• Greg Baker

This Week In Science

(reprinted from the Metro Spirit 01-25-16)

It’s snow more

This morning on the way to school, my daughter asked a very interesting and insightful question.

“Daddy, why is the snowman still there when the snow is all gone?”

Significant snowfalls only occur in Augusta every once in a while, and the snow usually doesn’t last long.  The warm ground coupled with a bright sun quickly restores our green winters.  Under certain conditions, however, traces of the snowfall will linger.  Those conditions are worth a discussion, especially if we get into the science of snow melt.

“Well, when you pack the snow all together, it sort of concentrates the cold and makes it harder to melt.”

OK, so that’s not the most scientific explanation.  However, going straight from zero knowledge into Newton’s Law of Cooling would be counter productive.  The typical 6th grader just doesn’t understand the concept of heat transfer coefficients.  I let the explanation sink in for a moment.

Of course, that’s just a nudge to continue the conversation.  With the right prompting, I can steer my daughters into conversations regarding STEM topics.  In this case, thermodynamics is not my best area, but I’m sure we could spend a half-hour discussing the impact of surface area on heat transfer and the physical state changes between ice, water and water vapor.

I take a quick look at her as she taps on her phone.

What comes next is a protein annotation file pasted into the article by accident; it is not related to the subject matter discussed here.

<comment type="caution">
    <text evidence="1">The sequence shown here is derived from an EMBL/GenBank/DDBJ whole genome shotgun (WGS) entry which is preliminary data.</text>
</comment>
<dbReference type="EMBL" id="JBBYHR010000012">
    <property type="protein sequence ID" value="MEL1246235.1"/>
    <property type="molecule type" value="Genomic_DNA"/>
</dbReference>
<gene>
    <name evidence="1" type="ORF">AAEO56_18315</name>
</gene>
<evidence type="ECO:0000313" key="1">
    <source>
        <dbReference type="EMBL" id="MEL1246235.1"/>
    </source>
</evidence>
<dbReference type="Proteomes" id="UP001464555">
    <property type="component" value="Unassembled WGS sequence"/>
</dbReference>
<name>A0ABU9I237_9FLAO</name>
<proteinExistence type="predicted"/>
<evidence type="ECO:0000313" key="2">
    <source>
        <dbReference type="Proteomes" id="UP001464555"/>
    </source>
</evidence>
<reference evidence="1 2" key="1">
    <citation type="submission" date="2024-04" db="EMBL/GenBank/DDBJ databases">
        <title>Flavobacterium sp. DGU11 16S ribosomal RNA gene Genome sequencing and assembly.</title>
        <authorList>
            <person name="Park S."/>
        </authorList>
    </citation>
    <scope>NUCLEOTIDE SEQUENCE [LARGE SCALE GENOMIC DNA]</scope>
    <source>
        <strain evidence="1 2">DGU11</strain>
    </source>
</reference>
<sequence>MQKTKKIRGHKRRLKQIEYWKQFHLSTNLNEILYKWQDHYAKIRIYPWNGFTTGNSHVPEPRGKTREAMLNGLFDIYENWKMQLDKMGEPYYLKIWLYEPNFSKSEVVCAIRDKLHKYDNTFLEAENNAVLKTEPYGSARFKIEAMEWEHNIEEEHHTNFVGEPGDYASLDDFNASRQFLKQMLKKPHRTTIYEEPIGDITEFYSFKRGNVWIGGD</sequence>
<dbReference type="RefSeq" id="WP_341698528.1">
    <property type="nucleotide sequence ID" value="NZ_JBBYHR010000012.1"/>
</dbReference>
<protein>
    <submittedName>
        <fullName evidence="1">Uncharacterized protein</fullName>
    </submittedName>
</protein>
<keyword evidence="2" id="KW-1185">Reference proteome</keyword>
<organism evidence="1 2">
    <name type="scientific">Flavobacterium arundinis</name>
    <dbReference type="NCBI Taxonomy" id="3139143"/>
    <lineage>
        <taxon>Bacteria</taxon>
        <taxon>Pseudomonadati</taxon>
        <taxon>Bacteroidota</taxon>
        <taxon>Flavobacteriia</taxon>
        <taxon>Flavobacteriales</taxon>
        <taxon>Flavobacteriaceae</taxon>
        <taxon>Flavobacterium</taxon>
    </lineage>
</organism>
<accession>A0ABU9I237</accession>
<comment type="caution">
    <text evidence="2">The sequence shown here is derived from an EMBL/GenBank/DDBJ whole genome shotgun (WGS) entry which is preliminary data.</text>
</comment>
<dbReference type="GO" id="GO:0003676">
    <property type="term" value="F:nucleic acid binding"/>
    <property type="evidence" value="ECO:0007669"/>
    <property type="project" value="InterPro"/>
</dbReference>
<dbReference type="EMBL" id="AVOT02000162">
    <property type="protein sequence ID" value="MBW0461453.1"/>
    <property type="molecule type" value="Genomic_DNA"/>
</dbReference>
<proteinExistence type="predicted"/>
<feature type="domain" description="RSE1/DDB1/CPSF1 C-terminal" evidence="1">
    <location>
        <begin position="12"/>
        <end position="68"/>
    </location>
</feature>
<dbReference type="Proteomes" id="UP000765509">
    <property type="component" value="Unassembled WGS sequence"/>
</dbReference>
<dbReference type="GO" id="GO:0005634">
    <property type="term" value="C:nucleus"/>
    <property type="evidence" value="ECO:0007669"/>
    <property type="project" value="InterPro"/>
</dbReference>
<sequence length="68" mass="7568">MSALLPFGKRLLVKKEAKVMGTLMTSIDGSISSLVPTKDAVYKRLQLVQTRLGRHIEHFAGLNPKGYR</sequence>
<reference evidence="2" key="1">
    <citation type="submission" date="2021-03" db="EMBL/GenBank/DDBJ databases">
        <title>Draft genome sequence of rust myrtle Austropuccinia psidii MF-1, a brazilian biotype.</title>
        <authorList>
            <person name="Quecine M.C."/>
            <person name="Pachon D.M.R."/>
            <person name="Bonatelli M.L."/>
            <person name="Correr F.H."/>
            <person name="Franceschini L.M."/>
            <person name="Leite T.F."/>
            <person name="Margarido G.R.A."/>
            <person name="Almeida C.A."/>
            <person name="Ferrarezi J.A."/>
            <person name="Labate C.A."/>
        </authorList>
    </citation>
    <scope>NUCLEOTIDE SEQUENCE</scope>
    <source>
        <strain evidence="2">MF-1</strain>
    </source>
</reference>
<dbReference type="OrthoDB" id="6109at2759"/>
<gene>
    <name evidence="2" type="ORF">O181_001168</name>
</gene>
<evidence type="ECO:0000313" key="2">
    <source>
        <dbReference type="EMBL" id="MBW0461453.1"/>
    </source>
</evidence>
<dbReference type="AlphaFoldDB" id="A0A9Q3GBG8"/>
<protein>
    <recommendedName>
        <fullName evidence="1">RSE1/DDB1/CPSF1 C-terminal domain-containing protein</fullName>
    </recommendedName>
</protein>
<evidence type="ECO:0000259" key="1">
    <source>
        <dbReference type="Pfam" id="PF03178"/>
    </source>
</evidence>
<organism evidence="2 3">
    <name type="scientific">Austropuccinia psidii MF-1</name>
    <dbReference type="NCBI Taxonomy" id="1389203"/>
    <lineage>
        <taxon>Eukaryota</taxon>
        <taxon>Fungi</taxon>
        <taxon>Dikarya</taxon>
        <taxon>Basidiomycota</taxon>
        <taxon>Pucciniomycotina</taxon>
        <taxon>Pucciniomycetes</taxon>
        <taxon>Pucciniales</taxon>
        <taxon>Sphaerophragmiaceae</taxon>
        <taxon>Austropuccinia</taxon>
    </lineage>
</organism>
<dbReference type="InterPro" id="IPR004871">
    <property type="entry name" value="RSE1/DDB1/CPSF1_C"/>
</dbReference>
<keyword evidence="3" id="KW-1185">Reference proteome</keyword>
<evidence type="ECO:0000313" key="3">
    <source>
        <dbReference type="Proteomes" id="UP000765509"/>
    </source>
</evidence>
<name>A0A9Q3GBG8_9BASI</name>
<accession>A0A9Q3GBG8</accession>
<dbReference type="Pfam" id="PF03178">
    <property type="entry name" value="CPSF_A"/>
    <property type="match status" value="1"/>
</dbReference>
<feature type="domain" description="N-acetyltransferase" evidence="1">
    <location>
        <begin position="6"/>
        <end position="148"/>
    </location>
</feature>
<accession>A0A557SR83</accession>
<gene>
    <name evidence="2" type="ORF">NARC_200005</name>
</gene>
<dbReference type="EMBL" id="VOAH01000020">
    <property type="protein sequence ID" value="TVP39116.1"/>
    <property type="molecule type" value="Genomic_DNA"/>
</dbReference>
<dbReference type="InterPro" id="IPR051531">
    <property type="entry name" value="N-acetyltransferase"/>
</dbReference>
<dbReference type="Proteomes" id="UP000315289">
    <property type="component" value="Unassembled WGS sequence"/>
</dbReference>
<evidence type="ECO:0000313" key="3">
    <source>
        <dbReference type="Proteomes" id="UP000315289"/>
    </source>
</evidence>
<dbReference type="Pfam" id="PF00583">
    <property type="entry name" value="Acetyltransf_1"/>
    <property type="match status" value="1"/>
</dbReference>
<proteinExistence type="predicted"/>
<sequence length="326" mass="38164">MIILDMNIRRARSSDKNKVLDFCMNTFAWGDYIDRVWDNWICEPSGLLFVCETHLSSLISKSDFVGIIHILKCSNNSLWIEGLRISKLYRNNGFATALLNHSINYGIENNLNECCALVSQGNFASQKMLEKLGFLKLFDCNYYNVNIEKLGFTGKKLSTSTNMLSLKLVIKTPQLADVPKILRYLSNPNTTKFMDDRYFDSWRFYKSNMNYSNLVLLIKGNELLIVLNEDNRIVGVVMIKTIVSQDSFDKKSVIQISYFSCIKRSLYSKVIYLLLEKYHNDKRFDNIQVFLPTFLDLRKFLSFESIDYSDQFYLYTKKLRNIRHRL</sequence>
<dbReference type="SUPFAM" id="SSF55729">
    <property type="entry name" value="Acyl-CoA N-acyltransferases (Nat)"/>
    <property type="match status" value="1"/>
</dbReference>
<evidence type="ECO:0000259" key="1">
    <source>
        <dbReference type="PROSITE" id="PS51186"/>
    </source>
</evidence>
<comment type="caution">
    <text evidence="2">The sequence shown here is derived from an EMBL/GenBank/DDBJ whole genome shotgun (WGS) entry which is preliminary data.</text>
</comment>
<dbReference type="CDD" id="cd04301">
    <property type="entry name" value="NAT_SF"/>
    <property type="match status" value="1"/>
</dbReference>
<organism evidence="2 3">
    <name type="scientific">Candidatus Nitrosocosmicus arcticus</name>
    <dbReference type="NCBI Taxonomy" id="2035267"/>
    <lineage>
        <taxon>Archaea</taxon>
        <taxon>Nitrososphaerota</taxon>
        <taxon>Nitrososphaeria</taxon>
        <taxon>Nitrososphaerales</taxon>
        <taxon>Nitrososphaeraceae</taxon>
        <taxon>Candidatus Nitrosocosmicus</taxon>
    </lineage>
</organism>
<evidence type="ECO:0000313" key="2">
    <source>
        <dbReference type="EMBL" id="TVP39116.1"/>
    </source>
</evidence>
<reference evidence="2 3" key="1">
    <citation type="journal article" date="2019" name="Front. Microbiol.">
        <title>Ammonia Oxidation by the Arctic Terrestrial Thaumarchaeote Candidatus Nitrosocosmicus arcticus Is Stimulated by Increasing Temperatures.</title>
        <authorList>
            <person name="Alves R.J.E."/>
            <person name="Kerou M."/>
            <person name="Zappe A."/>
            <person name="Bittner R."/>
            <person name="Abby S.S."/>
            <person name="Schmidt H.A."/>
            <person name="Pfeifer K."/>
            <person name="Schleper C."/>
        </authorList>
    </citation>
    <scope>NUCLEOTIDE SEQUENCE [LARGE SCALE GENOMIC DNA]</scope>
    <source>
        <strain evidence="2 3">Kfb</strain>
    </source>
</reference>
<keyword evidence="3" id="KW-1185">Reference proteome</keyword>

“Well, do you want me to try again?”

Without taking her eyes off the phone, she responds.

“Nope.  I’m good.”


All In One Place – For those that couldn’t get enough of the full moon this past weekend (wasn’t it just awesome!!!), another astronomical treat is occurring during the next few weeks.  Just before sunrise, the planets Mercury, Venus, Mars, Jupiter and Saturn are all visible in the eastern sky.  The last time that six planets were visible at the same time was eleven years ago.

In order to see the planets, look in the eastern sky just before twilight.  Low in the sky, Venus and Saturn are easily visible, as they are the brightest lights in the region, Venus being the brightest.  Moving higher in the sky and closer to the Moon, Mars will be discernable by its reddish hue.  Continuing in a line, Jupiter will appear as a bright object, almost as bright as Venus.  Mercury is the most difficult to see.  This planet appears above the horizon just a few minutes before the sunrise become too bright.  Mercury never gets more than ten degrees above the horizon, so any nearby pine trees will block your view.

There’s one more planet visible in the same field of view.  If you guessed Pluto, that’s a good guess.  Pluto is almost directly behind Venus, albeit much further away.  Unfortunately, Pluto is no longer considered a real planet, and it’s not visible without a really big telescope.

Do you need another hint?  OK, but this is last one…you’re standing on it.


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